The Annual Register, Volume 150
Continuation of the reference work that originated with Robert Dodsley, written and published each year, which records and analyzes the year’s major events, developments and trends in Great Britain and throughout the world. From the 1920s volumes of The Annual Register took the essential shape in which they have continued ever since, opening with the history of Britain, then a section on foreign history covering each country or region in turn. Following these are the chronicle of events, brief retrospectives on the year’s cultural and economic developments, a short selection of documents, and obituaries of eminent persons who died in the year.
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amendment ANNUAL REGISTER appointed April Army Asquith attack Austen Chamberlain Austria-Hungary Balfour Bishop Bosnia and Herzegovina Britain British Budget Bulgaria Catholic cent Chamber Chancellor Church clause Colonial Committee condemned Council debate December declared defended demand discussion duty Earl effect election England estimated Exchequer expenditure favour February foreign France German Government Home Secretary House of Lords Imperial increase India interest Ireland Irish July June Keir Hardie King land legislation Liberal Licensing Bill Lloyd-George London Lord Tweedmouth March Marquess Marquess of Lansdowne measure ment Ministry moved naval Navy Office Old Age Pensions on-licences Opposition organisation Parliament Parliamentary passed political Powers President Prime Minister Prince proposed question railway reduction regard rejected reply resolution revenue Russia scheme schools second reading Secretary session Socialist speech suffragists Tariff Reform taxation Territorial Army tion trade Treaty Treaty of Berlin Unionist vote
Page 85 - HOW happy is he born and taught That serveth not another's will; Whose armour is his honest thought, And simple truth his utmost skill...
Page 439 - In each individual case the High Contracting Parties, before appealing to the Permanent Court of Arbitration, shall conclude a special Agreement defining clearly the matter in dispute, the scope of the powers of the Arbitrators, and the periods to be fixed for the formation of the Arbitral Tribunal and the several stages of the procedure.
Page 438 - The policy of both governments, uninfluenced by any aggressive tendencies, is directed to the maintenance of the existing status quo in the region above mentioned and to the defense of the principle of equal opportunity for commerce and industry in China.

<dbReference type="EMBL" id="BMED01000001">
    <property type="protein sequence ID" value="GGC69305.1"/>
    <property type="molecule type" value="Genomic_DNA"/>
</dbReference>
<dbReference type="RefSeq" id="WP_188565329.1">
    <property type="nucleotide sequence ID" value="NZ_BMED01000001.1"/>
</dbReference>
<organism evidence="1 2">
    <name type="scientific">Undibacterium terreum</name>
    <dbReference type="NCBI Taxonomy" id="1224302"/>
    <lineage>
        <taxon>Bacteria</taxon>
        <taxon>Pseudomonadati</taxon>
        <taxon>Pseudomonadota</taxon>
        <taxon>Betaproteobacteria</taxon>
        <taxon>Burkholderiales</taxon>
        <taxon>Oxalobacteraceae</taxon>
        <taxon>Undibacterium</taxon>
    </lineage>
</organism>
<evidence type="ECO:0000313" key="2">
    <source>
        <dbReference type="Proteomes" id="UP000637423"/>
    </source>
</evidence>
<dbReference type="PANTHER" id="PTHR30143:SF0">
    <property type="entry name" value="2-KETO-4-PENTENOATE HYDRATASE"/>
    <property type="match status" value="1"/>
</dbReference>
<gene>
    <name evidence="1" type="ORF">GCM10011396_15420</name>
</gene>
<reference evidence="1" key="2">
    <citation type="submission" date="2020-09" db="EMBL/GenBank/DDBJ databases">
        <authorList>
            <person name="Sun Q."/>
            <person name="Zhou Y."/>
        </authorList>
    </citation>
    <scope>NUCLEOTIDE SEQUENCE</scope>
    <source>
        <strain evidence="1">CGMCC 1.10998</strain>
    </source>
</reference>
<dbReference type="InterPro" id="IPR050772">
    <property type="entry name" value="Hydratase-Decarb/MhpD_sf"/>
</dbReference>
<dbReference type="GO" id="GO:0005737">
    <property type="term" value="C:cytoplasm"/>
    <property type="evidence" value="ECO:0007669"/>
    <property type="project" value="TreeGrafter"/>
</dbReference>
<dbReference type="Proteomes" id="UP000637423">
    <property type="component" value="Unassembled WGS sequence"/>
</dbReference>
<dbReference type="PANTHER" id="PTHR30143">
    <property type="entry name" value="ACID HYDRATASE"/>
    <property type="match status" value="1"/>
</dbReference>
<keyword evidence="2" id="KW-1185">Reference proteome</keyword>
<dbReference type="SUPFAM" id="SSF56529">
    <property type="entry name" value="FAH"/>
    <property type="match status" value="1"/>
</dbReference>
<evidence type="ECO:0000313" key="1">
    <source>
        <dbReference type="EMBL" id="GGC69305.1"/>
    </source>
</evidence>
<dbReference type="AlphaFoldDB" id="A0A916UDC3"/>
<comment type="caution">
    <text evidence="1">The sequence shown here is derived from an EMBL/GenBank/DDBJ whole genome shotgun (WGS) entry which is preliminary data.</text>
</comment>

Page 438 - Differences which may arise of a legal nature or relating to the interpretation of treaties existing between the two Contracting Parties and which it may not have been possible to settle by diplomacy...
Page 439 - States will be made by the President of the United States, by and with the advice and consent of the Senate thereof; His Majesty's Government reserving the right before concluding a special agreement in any matter affecting the interests of a self-governing Dominion of the British Empire to obtain the concurrence therein of the Government of that Dominion.
Page 432 - We favor the establishment of maximum and minimum rates to be administered by the President under limitations fixed in the law, the maximum to be available to meet discriminations by foreign countries against American goods entering their markets and the minimum to represent the normal measure of protection at home...
Page 438 - It is a pleasure to inform you that this expression of mutual understanding is welcome to the Government of the United States as appropriate to...
Page 201 - Government had hoped that Turkey would be undisturbed, and he hoped and thought that there would be no breach of the peace. The British Government, when pressing Macedonian reforms, had always been warned that they would be imperilled by any slighting of the Turkish Government ; and Great Britain must therefore refuse to recognise the right of any Power or State to alter an international treaty without the consent of the other parties to it, and would use its influence to support the progress of...
Page 432 - Under the guidance of Republican principles the American people have become the richest nation in the world. Our wealth today exceeds that of England and all her colonies, and that of France and Germany combined. When the Republican party was born the total wealth of the country was $16,000,000,000.